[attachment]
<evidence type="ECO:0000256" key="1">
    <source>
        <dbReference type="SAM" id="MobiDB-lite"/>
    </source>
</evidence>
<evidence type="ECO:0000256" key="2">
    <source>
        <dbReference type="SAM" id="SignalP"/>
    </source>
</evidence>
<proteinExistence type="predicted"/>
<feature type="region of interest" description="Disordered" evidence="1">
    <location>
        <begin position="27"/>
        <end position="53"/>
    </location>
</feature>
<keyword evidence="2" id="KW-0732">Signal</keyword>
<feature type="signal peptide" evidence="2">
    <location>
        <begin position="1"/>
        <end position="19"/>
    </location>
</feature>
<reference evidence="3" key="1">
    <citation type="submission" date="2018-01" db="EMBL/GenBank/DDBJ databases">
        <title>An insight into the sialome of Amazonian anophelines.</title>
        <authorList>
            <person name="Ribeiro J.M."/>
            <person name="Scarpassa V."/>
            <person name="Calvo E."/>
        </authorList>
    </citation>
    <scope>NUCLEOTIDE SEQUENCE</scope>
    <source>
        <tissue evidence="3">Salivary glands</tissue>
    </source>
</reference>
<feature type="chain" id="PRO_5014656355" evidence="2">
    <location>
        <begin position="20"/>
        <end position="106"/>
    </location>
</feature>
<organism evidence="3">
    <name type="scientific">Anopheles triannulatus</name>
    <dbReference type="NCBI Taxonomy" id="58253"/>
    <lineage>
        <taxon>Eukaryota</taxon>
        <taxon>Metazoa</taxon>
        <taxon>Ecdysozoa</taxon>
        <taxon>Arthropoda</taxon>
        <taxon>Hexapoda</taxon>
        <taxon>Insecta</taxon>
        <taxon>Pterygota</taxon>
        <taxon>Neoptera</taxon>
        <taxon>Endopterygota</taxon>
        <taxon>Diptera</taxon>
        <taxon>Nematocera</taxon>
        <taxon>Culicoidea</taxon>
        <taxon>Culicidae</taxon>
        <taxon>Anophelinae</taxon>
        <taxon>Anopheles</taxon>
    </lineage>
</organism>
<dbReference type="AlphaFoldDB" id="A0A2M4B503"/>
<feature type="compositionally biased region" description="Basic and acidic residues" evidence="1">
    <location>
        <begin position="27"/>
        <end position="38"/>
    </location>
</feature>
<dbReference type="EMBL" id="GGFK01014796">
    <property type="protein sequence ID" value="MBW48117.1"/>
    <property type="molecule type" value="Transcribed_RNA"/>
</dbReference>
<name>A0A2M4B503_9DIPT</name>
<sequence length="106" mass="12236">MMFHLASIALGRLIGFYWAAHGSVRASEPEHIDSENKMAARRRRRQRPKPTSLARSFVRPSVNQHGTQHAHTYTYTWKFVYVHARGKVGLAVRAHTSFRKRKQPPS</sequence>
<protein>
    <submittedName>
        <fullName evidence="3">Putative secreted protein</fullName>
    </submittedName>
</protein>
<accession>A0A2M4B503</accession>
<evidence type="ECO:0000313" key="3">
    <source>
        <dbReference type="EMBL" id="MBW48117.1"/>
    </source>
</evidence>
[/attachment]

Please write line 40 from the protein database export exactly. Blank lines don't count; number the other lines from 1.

    <location>